National Missile Defense,
OFFICE OF THE UNDER SECRETARY OF DEFENSE (ACQUISITION AND TECHNOLOGY) WASHINGTON DC
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The proliferation of short-range ballistic missiles in the world today poses a direct, immediate threat to many of our allies and to some U.S. forces deployed abroad in defense of our national interests. Over time, the proliferation of longer range missiles could pose a greater threat to the U.S. itself. For these reasons, an active national missile defense is playing a central and vital role in U.S. defense planning well into the next century. I would characterize the last three years as a period of transition for our national missile defense program. We are moving from a culture of research, demonstrations and space experiments to one of developing and being prepared to field an operational capability. It takes a different kind of discipline to move from what was essentially an RD enterprise to being prepared to deploy and support an operational system in the field. The resource-constrained environment of the nineties, together with the complex nature of the security challenges facing us, requires that we deploy the right capabilities at the right time for achieving the highest overall level of security for the United States. To do so we must consider the role of missile defense within the nations broader national security strategy. Active defenses can never be considered in and of themselves a panacea for countering the proliferation of ballistic missiles and weapons of mass destruction. We have a broader strategy encompassing a full range of tools in a national kit of options. Our strategy has three components preventing and reducing the threat deterring the threat and defending against the threat.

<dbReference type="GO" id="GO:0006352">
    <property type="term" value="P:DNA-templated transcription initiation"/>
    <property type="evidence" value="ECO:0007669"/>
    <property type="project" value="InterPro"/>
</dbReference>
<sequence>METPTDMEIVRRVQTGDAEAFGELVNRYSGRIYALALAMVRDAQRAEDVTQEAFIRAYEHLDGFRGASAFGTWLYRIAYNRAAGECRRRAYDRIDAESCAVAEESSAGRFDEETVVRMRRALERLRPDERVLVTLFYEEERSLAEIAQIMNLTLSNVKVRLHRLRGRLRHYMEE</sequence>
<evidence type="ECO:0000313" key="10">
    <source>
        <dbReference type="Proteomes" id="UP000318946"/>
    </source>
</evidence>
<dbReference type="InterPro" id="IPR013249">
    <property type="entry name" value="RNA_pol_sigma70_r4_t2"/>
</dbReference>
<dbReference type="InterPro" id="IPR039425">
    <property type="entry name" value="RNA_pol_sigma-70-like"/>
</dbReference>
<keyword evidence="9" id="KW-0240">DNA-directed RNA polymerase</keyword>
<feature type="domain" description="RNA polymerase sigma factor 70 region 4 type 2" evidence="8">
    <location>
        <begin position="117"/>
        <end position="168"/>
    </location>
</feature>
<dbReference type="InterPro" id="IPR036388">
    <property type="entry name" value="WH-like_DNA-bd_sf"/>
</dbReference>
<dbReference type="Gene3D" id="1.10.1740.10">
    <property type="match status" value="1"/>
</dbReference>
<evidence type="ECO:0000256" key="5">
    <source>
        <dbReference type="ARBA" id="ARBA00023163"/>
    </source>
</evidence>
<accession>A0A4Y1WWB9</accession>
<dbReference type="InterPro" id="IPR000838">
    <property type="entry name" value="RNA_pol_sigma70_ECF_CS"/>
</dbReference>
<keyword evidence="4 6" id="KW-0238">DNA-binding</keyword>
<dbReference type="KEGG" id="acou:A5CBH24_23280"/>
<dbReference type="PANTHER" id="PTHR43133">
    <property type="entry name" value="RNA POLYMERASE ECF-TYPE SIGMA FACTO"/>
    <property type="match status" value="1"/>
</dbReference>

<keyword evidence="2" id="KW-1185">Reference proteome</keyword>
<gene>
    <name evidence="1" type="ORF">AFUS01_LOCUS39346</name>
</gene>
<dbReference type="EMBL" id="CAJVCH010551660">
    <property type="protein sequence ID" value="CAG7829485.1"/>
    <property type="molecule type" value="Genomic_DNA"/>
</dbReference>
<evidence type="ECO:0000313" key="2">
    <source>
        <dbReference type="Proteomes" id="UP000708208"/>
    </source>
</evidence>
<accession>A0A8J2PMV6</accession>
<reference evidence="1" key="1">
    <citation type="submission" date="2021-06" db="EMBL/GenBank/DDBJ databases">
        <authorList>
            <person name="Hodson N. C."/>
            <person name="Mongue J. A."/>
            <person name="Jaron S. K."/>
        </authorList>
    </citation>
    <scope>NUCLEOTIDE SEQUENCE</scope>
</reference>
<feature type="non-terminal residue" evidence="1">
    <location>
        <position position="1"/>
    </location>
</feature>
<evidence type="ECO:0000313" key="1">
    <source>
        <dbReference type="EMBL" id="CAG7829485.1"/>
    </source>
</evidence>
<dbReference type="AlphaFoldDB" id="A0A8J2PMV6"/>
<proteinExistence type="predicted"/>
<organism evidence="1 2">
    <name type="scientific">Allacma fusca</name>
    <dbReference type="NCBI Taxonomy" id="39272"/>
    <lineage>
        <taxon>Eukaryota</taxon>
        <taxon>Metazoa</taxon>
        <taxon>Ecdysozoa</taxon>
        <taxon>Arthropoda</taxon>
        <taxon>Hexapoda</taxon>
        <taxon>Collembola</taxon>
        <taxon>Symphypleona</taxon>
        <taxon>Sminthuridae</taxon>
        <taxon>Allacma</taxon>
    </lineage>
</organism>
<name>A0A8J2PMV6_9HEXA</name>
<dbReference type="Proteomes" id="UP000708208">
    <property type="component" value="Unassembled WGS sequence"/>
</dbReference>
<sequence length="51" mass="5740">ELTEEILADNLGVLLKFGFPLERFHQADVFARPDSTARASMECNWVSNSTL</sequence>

- Civil Defense
- Defense Systems